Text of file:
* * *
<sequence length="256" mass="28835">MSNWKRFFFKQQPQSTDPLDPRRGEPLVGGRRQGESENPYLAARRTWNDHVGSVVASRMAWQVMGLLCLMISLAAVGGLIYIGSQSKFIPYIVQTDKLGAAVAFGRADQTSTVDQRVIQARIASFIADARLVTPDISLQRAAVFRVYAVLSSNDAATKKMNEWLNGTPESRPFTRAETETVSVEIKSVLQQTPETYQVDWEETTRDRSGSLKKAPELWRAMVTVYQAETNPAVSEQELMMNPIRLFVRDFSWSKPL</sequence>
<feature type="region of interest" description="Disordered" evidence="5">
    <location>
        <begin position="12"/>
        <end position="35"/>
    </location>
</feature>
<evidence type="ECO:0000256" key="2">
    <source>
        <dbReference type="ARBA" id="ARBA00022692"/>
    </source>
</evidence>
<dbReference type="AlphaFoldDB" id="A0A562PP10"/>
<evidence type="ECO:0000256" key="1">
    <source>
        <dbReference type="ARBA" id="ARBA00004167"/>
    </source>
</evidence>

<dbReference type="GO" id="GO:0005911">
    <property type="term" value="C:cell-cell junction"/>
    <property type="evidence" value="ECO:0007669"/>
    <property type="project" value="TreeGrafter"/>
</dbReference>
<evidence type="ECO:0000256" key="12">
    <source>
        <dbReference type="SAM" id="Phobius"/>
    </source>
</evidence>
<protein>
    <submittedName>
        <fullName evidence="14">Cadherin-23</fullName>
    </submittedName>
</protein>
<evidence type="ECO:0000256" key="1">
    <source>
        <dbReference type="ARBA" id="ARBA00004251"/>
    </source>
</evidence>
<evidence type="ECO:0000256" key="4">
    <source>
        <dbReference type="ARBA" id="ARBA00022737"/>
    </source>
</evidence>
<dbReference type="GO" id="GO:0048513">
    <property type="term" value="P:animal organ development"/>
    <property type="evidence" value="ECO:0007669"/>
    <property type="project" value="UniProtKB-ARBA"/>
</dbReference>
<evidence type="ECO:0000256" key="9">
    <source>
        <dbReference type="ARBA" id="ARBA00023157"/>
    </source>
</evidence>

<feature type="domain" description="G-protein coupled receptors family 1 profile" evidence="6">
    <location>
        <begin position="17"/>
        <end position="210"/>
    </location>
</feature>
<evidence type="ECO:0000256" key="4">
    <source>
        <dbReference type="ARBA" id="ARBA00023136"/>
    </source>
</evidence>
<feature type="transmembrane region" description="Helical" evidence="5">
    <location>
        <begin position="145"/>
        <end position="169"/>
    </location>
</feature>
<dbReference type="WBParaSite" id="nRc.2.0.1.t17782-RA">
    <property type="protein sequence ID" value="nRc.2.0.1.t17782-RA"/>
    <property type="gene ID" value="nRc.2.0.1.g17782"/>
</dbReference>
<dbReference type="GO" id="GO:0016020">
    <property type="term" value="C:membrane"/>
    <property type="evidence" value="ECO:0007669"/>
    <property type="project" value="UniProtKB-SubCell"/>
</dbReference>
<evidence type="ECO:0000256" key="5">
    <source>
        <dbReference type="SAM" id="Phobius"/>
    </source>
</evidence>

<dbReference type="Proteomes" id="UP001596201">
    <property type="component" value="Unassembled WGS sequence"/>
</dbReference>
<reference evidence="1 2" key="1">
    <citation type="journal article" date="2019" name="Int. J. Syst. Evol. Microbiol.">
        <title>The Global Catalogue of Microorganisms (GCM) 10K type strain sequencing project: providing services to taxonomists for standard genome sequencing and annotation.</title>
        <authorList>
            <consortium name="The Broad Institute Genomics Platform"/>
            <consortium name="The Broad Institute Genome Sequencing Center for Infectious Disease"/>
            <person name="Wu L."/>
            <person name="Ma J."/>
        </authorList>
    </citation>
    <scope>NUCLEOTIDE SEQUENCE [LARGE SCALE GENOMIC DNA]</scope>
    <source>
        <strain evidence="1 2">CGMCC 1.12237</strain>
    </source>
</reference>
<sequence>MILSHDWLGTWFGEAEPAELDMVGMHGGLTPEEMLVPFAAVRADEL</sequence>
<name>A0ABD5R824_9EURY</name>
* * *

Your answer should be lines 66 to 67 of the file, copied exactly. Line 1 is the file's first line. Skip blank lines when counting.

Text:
    <location>
        <begin position="145"/>